Analytical and bioanalytical sciences have a pivotal role in supporting the drug development process in both clinical and preclinical settings. From verifying accurate dosage levels to the measurement of drug concentration levels in biological matrices, analytical tools provide critical information to ensure drugs are safe and effective.
In this newsletter we will discuss a general history of analytical technologies, describe their role in the drug development process, explain the common separation and detection techniques, and present ITRs analytical and bioanalytical capabilities.
Bioanalysis has historically been used to assess the presence of drugs in biological fluids for the purpose of forensic toxicology. The development of pharmacokinetics in the 1930s propelled interest in bioanalysis for evaluating new drug candidates. Early assays lacked specificity, which presented complications in differentiating between a drug and its metabolites. Differentiation between drugs and their metabolites gained more importance when some metabolites were found to be toxic, or found to hold distinct therapeutic value.
The development of chromatographic methods to separate drugs from their metabolites began in the 1940s with paper chromatography, followed by gas chromatography (GC) in the 1950s. GC quickly became a staple technique for forensic and pharmaceutical analysis as it offered improvements in sensitivity and selectivity with more sensitive detectors becoming available, including mass spectrometers. Gas chromatography however required volatile and thermostable analytes along with complex sample preparation, which limited its utility.
The late 1960s and early 1970s saw a shift from gas chromatography towards high-pressure liquid chromatography (HPLC). This new separation method coupled with the development of ultraviolet and fluorescent detectors provided greater sensitivity to match the increasing potency of drugs under development during the 1970s and 1980s.
In preclinical and clinical settings, drugs are rarely administered in their pure form. The active pharmaceutical ingredient (API) is often delivered in a vehicle; the drug is dissolved into a solution, diluted or encased into a capsule for oral delivery, among other common methods of administration. During clinical and preclinical trials, the concentration of the API must be verified by dose formulation analysis to ensure that the correct dosage is administered. Dose formulation analysis requires separation of the API from the vehicle and other impurities so that the correct concentration of the drug can be measured.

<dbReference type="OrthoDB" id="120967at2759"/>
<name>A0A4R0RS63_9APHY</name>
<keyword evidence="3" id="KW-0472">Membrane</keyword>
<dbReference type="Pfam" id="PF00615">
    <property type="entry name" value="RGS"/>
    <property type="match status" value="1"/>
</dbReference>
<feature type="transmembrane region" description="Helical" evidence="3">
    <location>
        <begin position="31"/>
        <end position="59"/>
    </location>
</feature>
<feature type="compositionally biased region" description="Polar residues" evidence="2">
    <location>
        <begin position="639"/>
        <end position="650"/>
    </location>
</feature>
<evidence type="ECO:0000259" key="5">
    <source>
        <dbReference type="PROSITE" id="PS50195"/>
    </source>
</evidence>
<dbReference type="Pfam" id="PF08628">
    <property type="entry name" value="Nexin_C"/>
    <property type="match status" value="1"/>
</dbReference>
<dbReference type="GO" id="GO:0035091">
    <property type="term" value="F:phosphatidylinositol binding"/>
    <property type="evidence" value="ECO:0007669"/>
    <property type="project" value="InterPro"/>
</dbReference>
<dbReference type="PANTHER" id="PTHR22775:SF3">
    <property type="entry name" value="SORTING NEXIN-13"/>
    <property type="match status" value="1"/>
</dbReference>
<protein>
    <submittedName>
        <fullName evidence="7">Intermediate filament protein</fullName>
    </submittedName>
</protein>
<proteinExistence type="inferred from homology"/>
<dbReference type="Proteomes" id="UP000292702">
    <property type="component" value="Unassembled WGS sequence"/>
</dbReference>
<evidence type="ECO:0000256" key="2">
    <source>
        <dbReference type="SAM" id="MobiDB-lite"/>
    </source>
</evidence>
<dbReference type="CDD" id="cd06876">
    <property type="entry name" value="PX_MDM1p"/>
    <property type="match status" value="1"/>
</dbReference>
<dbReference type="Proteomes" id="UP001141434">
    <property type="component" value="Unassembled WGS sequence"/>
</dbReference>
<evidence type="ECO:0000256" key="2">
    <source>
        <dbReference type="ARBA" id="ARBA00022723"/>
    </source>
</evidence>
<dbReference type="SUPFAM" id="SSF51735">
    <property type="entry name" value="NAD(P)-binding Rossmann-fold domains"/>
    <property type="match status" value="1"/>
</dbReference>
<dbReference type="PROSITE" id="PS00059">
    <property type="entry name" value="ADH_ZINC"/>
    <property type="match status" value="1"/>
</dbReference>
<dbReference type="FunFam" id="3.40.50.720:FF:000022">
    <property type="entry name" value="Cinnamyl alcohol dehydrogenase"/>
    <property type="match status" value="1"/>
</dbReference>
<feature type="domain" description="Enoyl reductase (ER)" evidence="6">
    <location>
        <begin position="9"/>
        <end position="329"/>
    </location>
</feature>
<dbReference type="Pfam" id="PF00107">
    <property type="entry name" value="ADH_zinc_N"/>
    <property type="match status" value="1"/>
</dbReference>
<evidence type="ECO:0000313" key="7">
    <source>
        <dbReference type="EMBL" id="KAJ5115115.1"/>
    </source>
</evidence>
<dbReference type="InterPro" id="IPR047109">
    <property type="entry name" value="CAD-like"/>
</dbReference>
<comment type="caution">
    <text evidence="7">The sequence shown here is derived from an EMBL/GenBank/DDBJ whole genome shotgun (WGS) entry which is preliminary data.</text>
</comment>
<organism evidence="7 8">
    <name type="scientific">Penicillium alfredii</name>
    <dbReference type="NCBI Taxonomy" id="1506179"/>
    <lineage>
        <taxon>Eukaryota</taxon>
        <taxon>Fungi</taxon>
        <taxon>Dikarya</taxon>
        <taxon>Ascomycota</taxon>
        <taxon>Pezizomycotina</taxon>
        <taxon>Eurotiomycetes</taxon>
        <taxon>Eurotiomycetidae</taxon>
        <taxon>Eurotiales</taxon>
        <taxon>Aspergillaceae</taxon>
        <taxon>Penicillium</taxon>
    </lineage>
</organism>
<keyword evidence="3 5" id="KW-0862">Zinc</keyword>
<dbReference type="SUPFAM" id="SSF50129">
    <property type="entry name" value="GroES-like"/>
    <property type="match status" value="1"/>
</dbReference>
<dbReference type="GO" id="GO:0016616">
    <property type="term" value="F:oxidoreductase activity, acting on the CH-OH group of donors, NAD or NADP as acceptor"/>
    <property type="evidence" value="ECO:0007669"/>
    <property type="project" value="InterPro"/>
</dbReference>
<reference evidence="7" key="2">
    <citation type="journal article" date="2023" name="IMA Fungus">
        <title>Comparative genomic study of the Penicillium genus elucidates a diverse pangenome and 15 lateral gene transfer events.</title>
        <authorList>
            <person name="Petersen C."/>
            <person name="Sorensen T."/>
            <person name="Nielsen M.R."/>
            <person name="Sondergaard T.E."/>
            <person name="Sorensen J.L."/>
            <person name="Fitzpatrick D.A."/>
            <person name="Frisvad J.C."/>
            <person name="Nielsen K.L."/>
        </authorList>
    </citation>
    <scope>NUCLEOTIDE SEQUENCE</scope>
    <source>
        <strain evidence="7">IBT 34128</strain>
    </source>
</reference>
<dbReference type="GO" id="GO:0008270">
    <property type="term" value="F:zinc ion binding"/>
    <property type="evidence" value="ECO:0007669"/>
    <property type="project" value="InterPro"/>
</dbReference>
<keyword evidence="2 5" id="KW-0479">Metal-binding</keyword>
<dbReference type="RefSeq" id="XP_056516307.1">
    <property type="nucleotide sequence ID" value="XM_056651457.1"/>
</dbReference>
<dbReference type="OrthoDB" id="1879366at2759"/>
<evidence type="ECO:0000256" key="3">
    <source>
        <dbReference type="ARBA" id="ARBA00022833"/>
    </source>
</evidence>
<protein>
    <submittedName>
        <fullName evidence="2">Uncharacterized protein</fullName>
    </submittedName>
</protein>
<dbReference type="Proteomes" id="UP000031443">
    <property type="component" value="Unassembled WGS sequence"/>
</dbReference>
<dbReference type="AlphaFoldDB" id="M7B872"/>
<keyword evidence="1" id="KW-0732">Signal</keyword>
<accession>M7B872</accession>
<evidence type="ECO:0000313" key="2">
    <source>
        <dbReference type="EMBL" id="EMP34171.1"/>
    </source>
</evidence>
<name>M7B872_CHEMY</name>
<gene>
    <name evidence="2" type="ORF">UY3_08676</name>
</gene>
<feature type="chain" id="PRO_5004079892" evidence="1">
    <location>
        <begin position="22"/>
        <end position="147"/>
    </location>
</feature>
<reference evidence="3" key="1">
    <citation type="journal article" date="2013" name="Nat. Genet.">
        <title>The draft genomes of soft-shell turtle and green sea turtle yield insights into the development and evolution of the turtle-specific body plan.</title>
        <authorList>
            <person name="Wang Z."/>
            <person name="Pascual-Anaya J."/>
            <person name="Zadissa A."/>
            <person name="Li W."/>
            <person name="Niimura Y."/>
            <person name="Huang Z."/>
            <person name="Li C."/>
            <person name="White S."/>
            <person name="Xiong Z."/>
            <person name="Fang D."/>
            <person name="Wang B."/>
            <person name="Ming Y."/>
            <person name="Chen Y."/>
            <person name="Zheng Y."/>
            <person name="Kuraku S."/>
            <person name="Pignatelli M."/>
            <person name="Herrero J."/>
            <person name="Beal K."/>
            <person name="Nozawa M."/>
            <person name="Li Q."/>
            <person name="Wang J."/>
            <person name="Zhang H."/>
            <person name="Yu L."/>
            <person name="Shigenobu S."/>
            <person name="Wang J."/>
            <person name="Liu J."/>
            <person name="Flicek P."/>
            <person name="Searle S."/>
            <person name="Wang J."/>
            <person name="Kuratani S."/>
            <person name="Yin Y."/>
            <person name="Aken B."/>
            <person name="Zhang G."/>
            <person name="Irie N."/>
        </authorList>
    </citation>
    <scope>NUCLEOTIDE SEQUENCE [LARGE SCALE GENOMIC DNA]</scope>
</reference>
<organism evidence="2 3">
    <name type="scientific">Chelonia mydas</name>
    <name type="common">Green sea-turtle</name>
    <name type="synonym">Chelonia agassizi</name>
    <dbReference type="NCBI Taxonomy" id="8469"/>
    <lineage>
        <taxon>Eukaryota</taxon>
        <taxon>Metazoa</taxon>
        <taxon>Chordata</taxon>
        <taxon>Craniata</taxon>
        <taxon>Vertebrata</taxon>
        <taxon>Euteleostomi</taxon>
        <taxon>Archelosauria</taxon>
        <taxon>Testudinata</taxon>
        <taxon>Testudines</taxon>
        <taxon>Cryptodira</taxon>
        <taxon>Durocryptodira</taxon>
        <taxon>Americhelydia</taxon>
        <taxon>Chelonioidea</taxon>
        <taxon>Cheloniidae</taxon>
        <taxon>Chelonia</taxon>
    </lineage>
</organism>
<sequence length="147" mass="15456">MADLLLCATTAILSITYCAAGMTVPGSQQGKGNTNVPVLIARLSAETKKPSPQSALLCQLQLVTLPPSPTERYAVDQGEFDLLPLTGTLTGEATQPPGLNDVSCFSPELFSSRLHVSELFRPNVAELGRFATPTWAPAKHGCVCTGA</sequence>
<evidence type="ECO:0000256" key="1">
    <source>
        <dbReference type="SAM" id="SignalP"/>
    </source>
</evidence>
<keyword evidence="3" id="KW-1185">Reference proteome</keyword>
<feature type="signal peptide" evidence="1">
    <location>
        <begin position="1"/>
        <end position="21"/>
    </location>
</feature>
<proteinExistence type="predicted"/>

In order to evaluate the drug’s bioavailability and fate in the biological system, data is gathered by analyzing samples of biological fluids drawn from dosed humans or animals. Accurate analysis of drug concentration in biological fluids requires the separation of drug from the biological fluid.
Today, these kinds of analysis are most often performed using gas or liquid chromatography in tandem with various detectors.
Analytical tools used today are comprised of a separation method and a detector. The selection of a tool will differ based on the chemical properties of the drug, the vehicle and the method of administration. The most frequently used separation method today is high-pressure liquid chromatography (HPLC).
HPLC uses stainless steel tubes, or columns, to house an absorbent material with a low particle size: the stationary phase. A high-pressure pump is used to pump a solvent through the stationary phase, the solvent is referred to as the mobile phase. The sample of interest is injected into the mobile phase and the movement of the mobile phase through the stationary phase in the column results in the separation of different components of the sample as they move through the columns at different speeds due to differences in affinity to the stationary phase.
At the end of each column is a detector; the type of detector used depends on the sample to be analyzed. The detector picks up each component of the sample individually based on how long they take to pass through the column, or their retention time. The computer software then generates a graphical peak to display the detection data gathered.
Each of these peaks identifies a distinct component (drug, metabolite, impurity or vehicle) and the area under the curve of each peak reveals the concentration of the corresponding component. In order to clearly identify each component, retention times must be known beforehand based on previously established standards or method development trials. HPLC is therefore most effective when analysts already know what is contained within the sample and the purpose of measurement is confirming proportions of components.